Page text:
Saturday marked the first of two days of baskeball, barbecue and togetherness at Riverhead’s Stotzky Park, where adults and young people alike gathered to remember a special man who, friends and family said, cared deeply for Riverhead and its youth.
Roy Mack Sr., who died in 2008, was not only a Riverhead mason, but a community activist, sponsoring two youth modified softball teams, the Masonettes and the Blockbusters.
The teams were formed in 1978 and disbanded in the mid-90s, event organizers said.
“He loved baseball, that was his heart,” said his widow, Bernice Mack, at Saturday’s gathering. “He bought their outfits and he threw a party for them every week, whether they won or not.”
As several young people took to the courts Saturday, the adults, wearing orange shirts memorializing Mr. Mack with his photograph, sat in the shade at Stotzky Park, relaxing and eating barbecue.
A three-on-three basketball tournament was scheduled for throughout the event, with recreational games played in between.
Dorothy Lewis, a former Masonette who played between 1979 and 1981, said the event also serves as a reunion for Mr. Mack’s former players.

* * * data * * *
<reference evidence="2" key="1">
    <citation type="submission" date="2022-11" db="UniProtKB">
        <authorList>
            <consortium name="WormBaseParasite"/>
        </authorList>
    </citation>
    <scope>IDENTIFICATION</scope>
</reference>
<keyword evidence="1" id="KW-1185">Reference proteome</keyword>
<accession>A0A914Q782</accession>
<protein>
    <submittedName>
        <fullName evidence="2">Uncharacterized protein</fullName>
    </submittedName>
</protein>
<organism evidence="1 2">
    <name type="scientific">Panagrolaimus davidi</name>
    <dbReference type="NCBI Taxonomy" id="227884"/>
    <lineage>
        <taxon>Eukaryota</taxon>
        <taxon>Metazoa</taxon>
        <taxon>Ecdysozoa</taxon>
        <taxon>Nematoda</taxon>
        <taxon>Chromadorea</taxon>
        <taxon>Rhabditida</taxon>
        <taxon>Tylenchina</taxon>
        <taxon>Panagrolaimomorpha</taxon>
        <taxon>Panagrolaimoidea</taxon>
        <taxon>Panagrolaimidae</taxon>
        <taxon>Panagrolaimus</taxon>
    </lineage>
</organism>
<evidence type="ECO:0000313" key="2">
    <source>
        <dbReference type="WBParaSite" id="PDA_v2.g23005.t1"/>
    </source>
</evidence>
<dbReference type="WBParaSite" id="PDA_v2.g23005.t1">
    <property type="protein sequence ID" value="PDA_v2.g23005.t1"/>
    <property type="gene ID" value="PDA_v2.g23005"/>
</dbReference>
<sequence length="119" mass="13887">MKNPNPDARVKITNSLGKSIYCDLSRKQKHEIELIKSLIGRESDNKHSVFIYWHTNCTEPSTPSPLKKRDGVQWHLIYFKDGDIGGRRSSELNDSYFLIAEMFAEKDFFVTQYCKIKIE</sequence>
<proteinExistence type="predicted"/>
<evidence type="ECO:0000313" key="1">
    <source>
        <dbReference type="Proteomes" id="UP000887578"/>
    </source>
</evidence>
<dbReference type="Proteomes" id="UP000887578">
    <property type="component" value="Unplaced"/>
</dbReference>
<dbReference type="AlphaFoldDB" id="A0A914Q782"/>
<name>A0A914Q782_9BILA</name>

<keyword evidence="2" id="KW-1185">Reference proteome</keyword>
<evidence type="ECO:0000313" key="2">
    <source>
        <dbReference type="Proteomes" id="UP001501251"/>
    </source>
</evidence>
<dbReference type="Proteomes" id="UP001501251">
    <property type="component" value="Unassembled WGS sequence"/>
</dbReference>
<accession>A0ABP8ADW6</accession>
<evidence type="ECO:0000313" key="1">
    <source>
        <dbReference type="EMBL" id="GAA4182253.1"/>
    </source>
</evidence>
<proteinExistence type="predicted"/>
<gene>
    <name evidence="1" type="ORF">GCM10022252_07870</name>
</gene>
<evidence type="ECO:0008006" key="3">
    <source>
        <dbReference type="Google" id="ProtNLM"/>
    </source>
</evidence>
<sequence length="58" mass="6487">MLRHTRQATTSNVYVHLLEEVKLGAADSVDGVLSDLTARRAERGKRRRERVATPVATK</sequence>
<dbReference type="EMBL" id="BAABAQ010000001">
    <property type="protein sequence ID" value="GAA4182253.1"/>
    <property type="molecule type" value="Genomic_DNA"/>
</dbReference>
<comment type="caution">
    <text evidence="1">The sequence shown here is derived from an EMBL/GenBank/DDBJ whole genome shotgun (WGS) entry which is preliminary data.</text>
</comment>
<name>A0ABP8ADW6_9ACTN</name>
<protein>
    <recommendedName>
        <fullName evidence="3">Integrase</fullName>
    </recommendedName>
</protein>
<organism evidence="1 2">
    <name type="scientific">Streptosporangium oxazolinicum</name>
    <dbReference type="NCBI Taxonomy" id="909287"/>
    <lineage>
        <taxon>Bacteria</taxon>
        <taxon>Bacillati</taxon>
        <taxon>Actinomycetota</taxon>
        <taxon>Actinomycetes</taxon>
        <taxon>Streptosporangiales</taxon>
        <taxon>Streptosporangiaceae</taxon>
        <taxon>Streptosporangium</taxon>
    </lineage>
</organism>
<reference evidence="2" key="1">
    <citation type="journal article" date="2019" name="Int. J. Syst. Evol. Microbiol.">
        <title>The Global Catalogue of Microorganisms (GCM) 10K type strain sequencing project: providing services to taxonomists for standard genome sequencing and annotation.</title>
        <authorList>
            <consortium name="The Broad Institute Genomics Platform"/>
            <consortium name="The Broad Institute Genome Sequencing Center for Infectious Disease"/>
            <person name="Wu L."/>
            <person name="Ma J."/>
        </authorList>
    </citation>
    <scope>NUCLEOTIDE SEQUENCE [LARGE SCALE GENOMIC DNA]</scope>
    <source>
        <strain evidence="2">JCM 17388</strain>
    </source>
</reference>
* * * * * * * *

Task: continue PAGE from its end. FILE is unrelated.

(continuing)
“This helps to keep his memory alive because of all he’s done,” Ms. Lewis said. “He was a pillar of the community and the church, especially to the young men he apprenticed as masons.”
Mr. Mack’s daughter, Cheryl Atkins, said despite the fact the event is only in its second year, much good has already come of it already.
“This year we were able to give a Riverhead High School senior a $500 scholarship to college and we also have backpacks with school supplies inside for any children that participate or come to the event,” she said.
“Daddy Mack” as she and others caller her father, “was awesome,” she said. “Indescribable, really, we can’t praise him enough for what he has done for the community.”